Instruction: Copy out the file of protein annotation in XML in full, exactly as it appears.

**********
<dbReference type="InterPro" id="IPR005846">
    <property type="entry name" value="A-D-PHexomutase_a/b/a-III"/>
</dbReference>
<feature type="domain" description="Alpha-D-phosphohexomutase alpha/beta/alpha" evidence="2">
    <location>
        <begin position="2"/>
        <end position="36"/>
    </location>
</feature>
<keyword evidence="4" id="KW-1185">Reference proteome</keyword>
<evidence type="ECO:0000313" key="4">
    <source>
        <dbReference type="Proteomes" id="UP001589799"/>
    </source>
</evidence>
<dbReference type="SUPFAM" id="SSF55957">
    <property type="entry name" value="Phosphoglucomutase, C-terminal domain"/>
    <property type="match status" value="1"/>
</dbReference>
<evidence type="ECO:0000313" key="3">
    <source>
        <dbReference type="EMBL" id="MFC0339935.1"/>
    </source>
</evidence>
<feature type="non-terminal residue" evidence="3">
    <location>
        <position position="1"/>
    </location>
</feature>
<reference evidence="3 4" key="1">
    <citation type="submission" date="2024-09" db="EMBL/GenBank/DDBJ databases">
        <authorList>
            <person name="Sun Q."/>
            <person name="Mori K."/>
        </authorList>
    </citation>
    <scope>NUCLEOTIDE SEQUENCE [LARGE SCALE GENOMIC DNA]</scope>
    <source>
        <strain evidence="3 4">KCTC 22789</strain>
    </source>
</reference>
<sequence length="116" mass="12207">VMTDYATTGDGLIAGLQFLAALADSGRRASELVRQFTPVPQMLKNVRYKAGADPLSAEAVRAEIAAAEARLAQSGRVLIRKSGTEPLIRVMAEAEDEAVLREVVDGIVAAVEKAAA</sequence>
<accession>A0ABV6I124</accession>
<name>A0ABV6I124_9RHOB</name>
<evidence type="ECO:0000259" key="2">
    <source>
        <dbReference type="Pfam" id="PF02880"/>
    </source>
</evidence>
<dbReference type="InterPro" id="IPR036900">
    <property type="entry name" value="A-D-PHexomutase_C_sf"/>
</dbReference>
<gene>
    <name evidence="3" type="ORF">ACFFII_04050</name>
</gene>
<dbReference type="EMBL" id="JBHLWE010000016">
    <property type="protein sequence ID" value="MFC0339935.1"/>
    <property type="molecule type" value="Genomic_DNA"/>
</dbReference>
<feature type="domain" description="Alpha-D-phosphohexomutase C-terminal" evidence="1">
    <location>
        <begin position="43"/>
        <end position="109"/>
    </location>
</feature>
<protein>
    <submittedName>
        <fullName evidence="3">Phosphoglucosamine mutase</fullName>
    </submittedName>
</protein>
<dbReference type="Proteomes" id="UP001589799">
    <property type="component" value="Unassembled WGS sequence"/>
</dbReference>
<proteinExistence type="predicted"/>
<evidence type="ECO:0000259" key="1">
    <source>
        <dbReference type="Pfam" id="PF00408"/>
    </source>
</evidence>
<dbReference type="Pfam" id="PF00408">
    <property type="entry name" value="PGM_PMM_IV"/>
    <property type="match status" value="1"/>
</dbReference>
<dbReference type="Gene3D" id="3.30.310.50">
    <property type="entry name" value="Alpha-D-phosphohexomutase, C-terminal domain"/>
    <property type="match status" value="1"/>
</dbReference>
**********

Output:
<dbReference type="InterPro" id="IPR005846">
    <property type="entry name" value="A-D-PHexomutase_a/b/a-III"/>
</dbReference>
<feature type="domain" description="Alpha-D-phosphohexomutase alpha/beta/alpha" evidence="2">
    <location>
        <begin position="2"/>
        <end position="36"/>
    </location>
</feature>
<keyword evidence="4" id="KW-1185">Reference proteome</keyword>
<evidence type="ECO:0000313" key="4">
    <source>
        <dbReference type="Proteomes" id="UP001589799"/>
    </source>
</evidence>
<dbReference type="SUPFAM" id="SSF55957">
    <property type="entry name" value="Phosphoglucomutase, C-terminal domain"/>
    <property type="match status" value="1"/>
</dbReference>
<evidence type="ECO:0000313" key="3">
    <source>
        <dbReference type="EMBL" id="MFC0339935.1"/>
    </source>
</evidence>
<feature type="non-terminal residue" evidence="3">
    <location>
        <position position="1"/>
    </location>
</feature>
<reference evidence="3 4" key="1">
    <citation type="submission" date="2024-09" db="EMBL/GenBank/DDBJ databases">
        <authorList>
            <person name="Sun Q."/>
            <person name="Mori K."/>
        </authorList>
    </citation>
    <scope>NUCLEOTIDE SEQUENCE [LARGE SCALE GENOMIC DNA]</scope>
    <source>
        <strain evidence="3 4">KCTC 22789</strain>
    </source>
</reference>
<sequence length="116" mass="12207">VMTDYATTGDGLIAGLQFLAALADSGRRASELVRQFTPVPQMLKNVRYKAGADPLSAEAVRAEIAAAEARLAQSGRVLIRKSGTEPLIRVMAEAEDEAVLREVVDGIVAAVEKAAA</sequence>
<accession>A0ABV6I124</accession>
<name>A0ABV6I124_9RHOB</name>
<evidence type="ECO:0000259" key="2">
    <source>
        <dbReference type="Pfam" id="PF02880"/>
    </source>
</evidence>
<dbReference type="InterPro" id="IPR036900">
    <property type="entry name" value="A-D-PHexomutase_C_sf"/>
</dbReference>
<gene>
    <name evidence="3" type="ORF">ACFFII_04050</name>
</gene>
<dbReference type="EMBL" id="JBHLWE010000016">
    <property type="protein sequence ID" value="MFC0339935.1"/>
    <property type="molecule type" value="Genomic_DNA"/>
</dbReference>
<feature type="domain" description="Alpha-D-phosphohexomutase C-terminal" evidence="1">
    <location>
        <begin position="43"/>
        <end position="109"/>
    </location>
</feature>
<protein>
    <submittedName>
        <fullName evidence="3">Phosphoglucosamine mutase</fullName>
    </submittedName>
</protein>
<dbReference type="Proteomes" id="UP001589799">
    <property type="component" value="Unassembled WGS sequence"/>
</dbReference>
<proteinExistence type="predicted"/>
<evidence type="ECO:0000259" key="1">
    <source>
        <dbReference type="Pfam" id="PF00408"/>
    </source>
</evidence>
<dbReference type="Pfam" id="PF00408">
    <property type="entry name" value="PGM_PMM_IV"/>
    <property type="match status" value="1"/>
</dbReference>
<dbReference type="Gene3D" id="3.30.310.50">
    <property type="entry name" value="Alpha-D-phosphohexomutase, C-terminal domain"/>
    <property type="match status" value="1"/>
</dbReference>